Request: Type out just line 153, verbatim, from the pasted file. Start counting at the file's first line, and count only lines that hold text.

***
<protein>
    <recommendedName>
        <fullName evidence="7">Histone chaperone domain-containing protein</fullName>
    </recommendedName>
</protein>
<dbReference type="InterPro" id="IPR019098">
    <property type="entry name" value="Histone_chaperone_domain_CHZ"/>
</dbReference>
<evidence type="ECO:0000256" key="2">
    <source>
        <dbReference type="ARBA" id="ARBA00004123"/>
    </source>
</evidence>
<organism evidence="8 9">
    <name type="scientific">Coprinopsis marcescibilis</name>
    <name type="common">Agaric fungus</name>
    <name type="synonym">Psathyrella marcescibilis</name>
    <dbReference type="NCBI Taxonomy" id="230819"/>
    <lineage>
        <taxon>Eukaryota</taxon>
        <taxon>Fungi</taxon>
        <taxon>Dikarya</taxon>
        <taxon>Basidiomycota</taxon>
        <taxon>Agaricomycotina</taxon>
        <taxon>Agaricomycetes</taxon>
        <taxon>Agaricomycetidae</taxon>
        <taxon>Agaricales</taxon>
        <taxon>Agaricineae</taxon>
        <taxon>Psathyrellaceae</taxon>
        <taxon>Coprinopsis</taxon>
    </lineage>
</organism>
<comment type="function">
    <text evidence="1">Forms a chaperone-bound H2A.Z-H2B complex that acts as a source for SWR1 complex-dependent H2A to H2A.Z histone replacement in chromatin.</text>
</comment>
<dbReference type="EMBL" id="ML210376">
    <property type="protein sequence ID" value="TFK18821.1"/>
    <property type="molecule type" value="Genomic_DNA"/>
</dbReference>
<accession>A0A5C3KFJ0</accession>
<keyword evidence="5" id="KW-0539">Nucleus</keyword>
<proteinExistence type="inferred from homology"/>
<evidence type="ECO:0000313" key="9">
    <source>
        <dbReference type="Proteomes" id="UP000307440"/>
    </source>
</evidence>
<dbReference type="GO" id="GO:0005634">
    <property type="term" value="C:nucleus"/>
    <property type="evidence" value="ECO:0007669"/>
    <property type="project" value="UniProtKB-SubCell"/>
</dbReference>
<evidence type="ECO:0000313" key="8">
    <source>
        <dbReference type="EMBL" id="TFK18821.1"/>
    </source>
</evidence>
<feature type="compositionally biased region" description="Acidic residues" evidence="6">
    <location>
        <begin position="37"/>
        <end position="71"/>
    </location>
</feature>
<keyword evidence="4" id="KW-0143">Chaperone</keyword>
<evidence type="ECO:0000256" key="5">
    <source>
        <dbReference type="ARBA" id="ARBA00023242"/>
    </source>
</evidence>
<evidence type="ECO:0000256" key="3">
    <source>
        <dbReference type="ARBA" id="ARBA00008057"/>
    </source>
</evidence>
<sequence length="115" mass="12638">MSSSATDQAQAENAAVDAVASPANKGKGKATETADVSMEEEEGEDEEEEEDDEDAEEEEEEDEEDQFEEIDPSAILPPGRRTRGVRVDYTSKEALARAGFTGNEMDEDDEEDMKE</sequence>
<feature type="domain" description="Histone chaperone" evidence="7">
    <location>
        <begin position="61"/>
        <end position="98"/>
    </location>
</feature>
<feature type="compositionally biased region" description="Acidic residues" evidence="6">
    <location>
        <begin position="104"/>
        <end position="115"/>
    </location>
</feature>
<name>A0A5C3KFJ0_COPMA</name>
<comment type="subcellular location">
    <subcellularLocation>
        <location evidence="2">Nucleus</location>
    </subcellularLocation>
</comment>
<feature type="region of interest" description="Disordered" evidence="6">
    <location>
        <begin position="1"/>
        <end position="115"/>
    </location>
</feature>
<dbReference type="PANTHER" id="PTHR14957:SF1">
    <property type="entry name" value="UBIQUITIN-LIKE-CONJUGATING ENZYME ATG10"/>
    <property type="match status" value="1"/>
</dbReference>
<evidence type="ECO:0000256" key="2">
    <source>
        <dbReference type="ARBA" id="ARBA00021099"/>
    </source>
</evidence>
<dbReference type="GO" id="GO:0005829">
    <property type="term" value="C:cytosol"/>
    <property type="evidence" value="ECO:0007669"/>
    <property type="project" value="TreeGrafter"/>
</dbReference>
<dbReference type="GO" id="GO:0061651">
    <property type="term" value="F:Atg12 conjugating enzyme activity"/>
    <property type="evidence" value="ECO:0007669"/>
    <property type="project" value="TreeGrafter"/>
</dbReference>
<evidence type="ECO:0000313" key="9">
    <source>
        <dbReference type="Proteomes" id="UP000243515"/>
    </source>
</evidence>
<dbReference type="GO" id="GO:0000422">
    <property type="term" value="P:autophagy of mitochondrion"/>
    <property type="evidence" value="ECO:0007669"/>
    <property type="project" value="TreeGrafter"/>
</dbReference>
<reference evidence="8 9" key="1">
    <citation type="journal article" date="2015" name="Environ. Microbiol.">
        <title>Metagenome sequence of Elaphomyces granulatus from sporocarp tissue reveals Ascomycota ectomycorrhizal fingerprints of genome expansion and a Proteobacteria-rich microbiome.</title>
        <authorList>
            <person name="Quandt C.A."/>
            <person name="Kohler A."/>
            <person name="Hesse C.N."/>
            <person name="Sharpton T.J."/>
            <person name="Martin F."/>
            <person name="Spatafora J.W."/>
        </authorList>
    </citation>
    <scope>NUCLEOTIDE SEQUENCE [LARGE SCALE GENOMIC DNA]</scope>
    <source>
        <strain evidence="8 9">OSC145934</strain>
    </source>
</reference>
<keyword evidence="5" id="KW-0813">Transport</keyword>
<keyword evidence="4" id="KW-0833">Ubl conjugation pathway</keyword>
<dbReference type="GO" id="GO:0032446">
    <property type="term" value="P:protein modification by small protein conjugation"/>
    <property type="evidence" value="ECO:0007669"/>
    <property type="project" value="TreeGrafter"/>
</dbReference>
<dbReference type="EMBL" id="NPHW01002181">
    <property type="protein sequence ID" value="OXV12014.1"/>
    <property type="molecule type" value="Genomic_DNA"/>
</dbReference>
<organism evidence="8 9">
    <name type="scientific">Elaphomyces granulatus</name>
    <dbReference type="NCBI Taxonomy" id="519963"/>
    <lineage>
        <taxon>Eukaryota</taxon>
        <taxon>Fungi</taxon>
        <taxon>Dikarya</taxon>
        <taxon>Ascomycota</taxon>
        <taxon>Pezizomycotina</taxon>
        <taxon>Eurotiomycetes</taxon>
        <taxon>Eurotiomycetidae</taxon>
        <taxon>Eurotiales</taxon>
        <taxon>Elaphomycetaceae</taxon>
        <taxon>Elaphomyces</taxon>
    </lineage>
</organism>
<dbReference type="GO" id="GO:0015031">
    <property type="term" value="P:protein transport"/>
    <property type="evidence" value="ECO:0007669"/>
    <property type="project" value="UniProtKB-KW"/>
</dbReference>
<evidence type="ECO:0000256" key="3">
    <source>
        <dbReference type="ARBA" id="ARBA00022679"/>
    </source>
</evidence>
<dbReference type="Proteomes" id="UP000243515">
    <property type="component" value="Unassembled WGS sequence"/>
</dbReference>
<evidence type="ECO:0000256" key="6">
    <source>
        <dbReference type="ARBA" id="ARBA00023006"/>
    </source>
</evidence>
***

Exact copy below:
<dbReference type="EMBL" id="NPHW01002181">